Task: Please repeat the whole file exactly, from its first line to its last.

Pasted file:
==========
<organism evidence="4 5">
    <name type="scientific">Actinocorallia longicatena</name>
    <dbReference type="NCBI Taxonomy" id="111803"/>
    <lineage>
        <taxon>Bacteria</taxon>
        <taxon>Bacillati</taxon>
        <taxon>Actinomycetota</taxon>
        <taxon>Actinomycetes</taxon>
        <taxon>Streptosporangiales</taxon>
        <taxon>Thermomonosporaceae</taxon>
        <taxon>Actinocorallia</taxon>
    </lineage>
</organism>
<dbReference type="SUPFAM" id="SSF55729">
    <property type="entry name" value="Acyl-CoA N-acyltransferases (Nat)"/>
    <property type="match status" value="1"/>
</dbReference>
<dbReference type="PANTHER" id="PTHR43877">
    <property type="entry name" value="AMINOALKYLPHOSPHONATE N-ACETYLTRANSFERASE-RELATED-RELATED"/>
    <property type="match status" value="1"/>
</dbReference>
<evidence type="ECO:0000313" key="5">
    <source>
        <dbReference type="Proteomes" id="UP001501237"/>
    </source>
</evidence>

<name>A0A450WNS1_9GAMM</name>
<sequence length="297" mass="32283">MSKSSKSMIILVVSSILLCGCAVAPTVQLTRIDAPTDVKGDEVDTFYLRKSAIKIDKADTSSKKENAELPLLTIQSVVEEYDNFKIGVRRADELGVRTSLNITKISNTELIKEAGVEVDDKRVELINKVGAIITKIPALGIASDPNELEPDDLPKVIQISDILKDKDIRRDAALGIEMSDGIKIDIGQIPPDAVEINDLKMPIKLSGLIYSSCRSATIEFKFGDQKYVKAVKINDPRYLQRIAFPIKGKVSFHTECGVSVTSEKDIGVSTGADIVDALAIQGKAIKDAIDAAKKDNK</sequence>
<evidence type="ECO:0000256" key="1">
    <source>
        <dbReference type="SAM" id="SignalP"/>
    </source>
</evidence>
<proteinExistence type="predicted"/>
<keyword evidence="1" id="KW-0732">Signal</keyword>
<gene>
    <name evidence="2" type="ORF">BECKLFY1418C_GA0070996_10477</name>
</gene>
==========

<organism evidence="4 5">
    <name type="scientific">Actinocorallia longicatena</name>
    <dbReference type="NCBI Taxonomy" id="111803"/>
    <lineage>
        <taxon>Bacteria</taxon>
        <taxon>Bacillati</taxon>
        <taxon>Actinomycetota</taxon>
        <taxon>Actinomycetes</taxon>
        <taxon>Streptosporangiales</taxon>
        <taxon>Thermomonosporaceae</taxon>
        <taxon>Actinocorallia</taxon>
    </lineage>
</organism>
<dbReference type="SUPFAM" id="SSF55729">
    <property type="entry name" value="Acyl-CoA N-acyltransferases (Nat)"/>
    <property type="match status" value="1"/>
</dbReference>
<dbReference type="PANTHER" id="PTHR43877">
    <property type="entry name" value="AMINOALKYLPHOSPHONATE N-ACETYLTRANSFERASE-RELATED-RELATED"/>
    <property type="match status" value="1"/>
</dbReference>
<evidence type="ECO:0000313" key="5">
    <source>
        <dbReference type="Proteomes" id="UP001501237"/>
    </source>
</evidence>

<name>A0A450WNS1_9GAMM</name>
<sequence length="297" mass="32283">MSKSSKSMIILVVSSILLCGCAVAPTVQLTRIDAPTDVKGDEVDTFYLRKSAIKIDKADTSSKKENAELPLLTIQSVVEEYDNFKIGVRRADELGVRTSLNITKISNTELIKEAGVEVDDKRVELINKVGAIITKIPALGIASDPNELEPDDLPKVIQISDILKDKDIRRDAALGIEMSDGIKIDIGQIPPDAVEINDLKMPIKLSGLIYSSCRSATIEFKFGDQKYVKAVKINDPRYLQRIAFPIKGKVSFHTECGVSVTSEKDIGVSTGADIVDALAIQGKAIKDAIDAAKKDNK</sequence>
<evidence type="ECO:0000256" key="1">
    <source>
        <dbReference type="SAM" id="SignalP"/>
    </source>
</evidence>
<proteinExistence type="predicted"/>
<keyword evidence="1" id="KW-0732">Signal</keyword>
<gene>
    <name evidence="2" type="ORF">BECKLFY1418C_GA0070996_10477</name>
</gene>